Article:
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23 May 2005 @ 12:00 pm
The Alpilles and St. Rémy: Rising Above it All  
On the second day of my holiday in Provence, I went to St. Rémy. My first destination were the Roman antiquities south of the town. From there I took a walk up to the curious rock formation known as Rocher de Deux Trous, the Rock with Two Holes. In the evening I had dinner in St. Rémy.

Places: The Alpilles and St. Rémy, Provence, France
Weather: Pleasantly hot and sunny all day.
Date: May 23, 2005

Once I left the motorway, most of the roads near St. Rémy were lined with plane trees, like this. The dappled shade makes them wonderfully romantic to the holiday maker but I can imagine that if I lived in the area and got stuck behind a tractor I'd find them a lot less picturesque.

I parked the car by the Roman antiquities. This mausoleum is thought to celebrate the memory of two grandsons of the Roman emperor Augustus.

Next to the mausoleum is this much less well-preserved triumphal arch. It celebrates the Roman conquest of Marseille. I think it's amazing to think that people walked through this arch 2000 years ago. Closer in time, Vincent van Gogh spent about a year toward the end of his life in an asylum just a few hundred metres from this place. He painted quite a lot of scenes from the area nearby, including the limestone cliffs I hiked up to.

Pea Flower
The walk up to the rocks was filled with wildflowers. One of the fun things about going to Provence were the many flowers I hadn't seen before. This is obviously a Leguminosae, possibly an Astragalus monspessulanus. It can't be A. incanus because they have hairy calyxes.

Now here's a plant I do recognise. It's a pink rock rose, probably Cistus albidus. It's a typical plant of the garrigue, the dry, rocky hillsides that were deforested in historical times.

Not quite as common is the perennial flax, probably Linum narbonense but it's hard to say. The flowers are a wonderful cobalt blue. I used to grow a similar flax, L perenne, in my garden in Sweden. Sadly, despite the promising name, it wasn't perennial there.

Pine Frame
As I gained altitude, I started getting glimpses of the rock formation that was my goal for the walk. Here it is framed by one of the low pines growing along the trail. There are a lot of coniferous plants on the slopes of these hills. What struck me was how much shorter they are than the conifers that are such a feature in the Swedish landscape.

Deux Trous
Here is the view through one of the holes in the cliff. I think it looks like the cover of a fantasy book. I was sitting down while taking this photo. Not only was there a sheer drop right in front of me, the wind was howling through the hole. Originally I used this photo in the LJ entry from the day I returned to the UK.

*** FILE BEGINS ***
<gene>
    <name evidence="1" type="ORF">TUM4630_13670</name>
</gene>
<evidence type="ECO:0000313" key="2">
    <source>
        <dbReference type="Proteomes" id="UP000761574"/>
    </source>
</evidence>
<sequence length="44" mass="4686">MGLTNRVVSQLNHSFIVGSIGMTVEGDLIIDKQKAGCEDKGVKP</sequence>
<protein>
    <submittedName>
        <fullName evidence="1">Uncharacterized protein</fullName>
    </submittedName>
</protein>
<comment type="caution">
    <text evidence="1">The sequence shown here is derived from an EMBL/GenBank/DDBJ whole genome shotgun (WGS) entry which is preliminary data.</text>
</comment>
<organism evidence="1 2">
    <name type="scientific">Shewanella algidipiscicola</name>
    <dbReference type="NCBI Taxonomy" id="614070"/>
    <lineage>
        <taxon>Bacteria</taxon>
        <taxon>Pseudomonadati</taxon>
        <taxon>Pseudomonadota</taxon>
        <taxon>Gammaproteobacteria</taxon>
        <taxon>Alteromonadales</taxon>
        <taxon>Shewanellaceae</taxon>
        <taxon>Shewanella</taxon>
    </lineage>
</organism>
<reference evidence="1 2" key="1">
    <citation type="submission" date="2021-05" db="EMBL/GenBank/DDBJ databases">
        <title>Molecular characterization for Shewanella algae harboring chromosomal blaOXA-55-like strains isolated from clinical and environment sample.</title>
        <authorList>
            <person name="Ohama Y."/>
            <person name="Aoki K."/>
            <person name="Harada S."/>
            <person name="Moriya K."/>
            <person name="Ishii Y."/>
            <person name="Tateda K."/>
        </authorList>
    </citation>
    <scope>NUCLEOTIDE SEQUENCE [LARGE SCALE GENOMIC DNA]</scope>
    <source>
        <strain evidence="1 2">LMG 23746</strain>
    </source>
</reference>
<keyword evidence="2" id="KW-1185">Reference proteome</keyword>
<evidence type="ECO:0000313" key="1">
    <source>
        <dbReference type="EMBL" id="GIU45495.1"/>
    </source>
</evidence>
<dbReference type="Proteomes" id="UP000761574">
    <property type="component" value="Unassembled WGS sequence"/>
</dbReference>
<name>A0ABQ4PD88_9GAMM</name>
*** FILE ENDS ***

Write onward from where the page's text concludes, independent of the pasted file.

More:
Looking Back
The view really summed up the magic of this holiday. The photo here is seen from the side and higher up. The path that winds its way down in the foreground of the image leads to the two holes.

Rocher Panorama
This panorama does an even better job of showing the magnificence of the landscape.

From Higher Up
Moving on and up, this photo shows another dramatic limestone outcropping to the west of Rocher de Deux Trous.

Distant Peak
I had my lunch in the lee of a hillside looking in the other direction. The view was no less stunning. As I wrote in another LJ entry at the time, I couldn't help myself but had to gloat in an SMS.

On my way down, I found this evergreen honeysuckle, Lonicera implexa, winding its way through the shrubbery.

Above the Trees
The unnamed cliffs above the tree tops.

Through the Olives
One last view of Rocher de Deux Trous. This view is rather similar to the one Van Gogh painted in Les Oliviers. But he must have stood further to the south because in his painting you can see the two holes.

Street Lamp
I was quite tired and hungry by the time I arrived in the Vieille Ville of St. Rémy-de-Provence to give the town its proper name. Here is a shot of a street lamp on Blvd. Victor Hugo, one of the avenues encircling the old town.

There were a lot of statues and fountains in the old town. This one honours the famous son of St. Rémy, Nostradamus. The fountain is near the house where he is supposed to have been born in 1503. The fountain was erected in the late nineteenth century.

I end with one of the ubiquitous statues of Mary. They're all pretty much the same but I think the ochre house with robin's egg blue shutters makes the picture.

Click through for large versions (1024 x 768 pixels) to use as desktop wallpaper.

Update March 1, 2010: Thanks to ericrovve for flower IDs!